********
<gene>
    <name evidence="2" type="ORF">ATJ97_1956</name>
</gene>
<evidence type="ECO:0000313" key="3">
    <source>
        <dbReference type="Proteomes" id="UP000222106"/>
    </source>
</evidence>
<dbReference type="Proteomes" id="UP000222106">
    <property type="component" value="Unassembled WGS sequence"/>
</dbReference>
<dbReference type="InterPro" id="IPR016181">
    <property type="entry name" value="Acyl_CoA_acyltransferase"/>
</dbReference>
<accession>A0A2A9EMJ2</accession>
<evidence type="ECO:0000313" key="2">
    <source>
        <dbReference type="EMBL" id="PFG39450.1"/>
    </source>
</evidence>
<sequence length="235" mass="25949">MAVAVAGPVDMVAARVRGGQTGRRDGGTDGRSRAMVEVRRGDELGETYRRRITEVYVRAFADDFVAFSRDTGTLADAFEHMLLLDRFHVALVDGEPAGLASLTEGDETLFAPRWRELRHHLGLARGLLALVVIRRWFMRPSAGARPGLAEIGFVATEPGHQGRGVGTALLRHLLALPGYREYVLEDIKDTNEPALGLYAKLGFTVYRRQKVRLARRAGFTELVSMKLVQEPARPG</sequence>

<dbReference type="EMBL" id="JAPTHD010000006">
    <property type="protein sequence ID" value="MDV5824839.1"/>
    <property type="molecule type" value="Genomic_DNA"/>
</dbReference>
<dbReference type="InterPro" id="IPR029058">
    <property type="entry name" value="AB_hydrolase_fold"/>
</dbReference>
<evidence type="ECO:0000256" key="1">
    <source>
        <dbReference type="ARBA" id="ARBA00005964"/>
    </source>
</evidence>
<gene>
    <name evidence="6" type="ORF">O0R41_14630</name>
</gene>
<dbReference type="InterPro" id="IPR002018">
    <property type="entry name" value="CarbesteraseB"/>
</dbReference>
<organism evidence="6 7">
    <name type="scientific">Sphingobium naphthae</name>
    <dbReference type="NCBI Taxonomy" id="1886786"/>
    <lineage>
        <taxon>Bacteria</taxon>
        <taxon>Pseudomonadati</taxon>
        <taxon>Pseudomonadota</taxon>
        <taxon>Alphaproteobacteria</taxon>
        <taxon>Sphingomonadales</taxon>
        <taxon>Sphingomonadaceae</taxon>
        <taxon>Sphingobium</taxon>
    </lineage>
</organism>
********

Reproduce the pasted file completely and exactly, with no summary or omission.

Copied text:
<gene>
    <name evidence="2" type="ORF">ATJ97_1956</name>
</gene>
<evidence type="ECO:0000313" key="3">
    <source>
        <dbReference type="Proteomes" id="UP000222106"/>
    </source>
</evidence>
<dbReference type="Proteomes" id="UP000222106">
    <property type="component" value="Unassembled WGS sequence"/>
</dbReference>
<dbReference type="InterPro" id="IPR016181">
    <property type="entry name" value="Acyl_CoA_acyltransferase"/>
</dbReference>
<accession>A0A2A9EMJ2</accession>
<evidence type="ECO:0000313" key="2">
    <source>
        <dbReference type="EMBL" id="PFG39450.1"/>
    </source>
</evidence>
<sequence length="235" mass="25949">MAVAVAGPVDMVAARVRGGQTGRRDGGTDGRSRAMVEVRRGDELGETYRRRITEVYVRAFADDFVAFSRDTGTLADAFEHMLLLDRFHVALVDGEPAGLASLTEGDETLFAPRWRELRHHLGLARGLLALVVIRRWFMRPSAGARPGLAEIGFVATEPGHQGRGVGTALLRHLLALPGYREYVLEDIKDTNEPALGLYAKLGFTVYRRQKVRLARRAGFTELVSMKLVQEPARPG</sequence>

<dbReference type="EMBL" id="JAPTHD010000006">
    <property type="protein sequence ID" value="MDV5824839.1"/>
    <property type="molecule type" value="Genomic_DNA"/>
</dbReference>
<dbReference type="InterPro" id="IPR029058">
    <property type="entry name" value="AB_hydrolase_fold"/>
</dbReference>
<evidence type="ECO:0000256" key="1">
    <source>
        <dbReference type="ARBA" id="ARBA00005964"/>
    </source>
</evidence>
<gene>
    <name evidence="6" type="ORF">O0R41_14630</name>
</gene>
<dbReference type="InterPro" id="IPR002018">
    <property type="entry name" value="CarbesteraseB"/>
</dbReference>
<organism evidence="6 7">
    <name type="scientific">Sphingobium naphthae</name>
    <dbReference type="NCBI Taxonomy" id="1886786"/>
    <lineage>
        <taxon>Bacteria</taxon>
        <taxon>Pseudomonadati</taxon>
        <taxon>Pseudomonadota</taxon>
        <taxon>Alphaproteobacteria</taxon>
        <taxon>Sphingomonadales</taxon>
        <taxon>Sphingomonadaceae</taxon>
        <taxon>Sphingobium</taxon>
    </lineage>
</organism>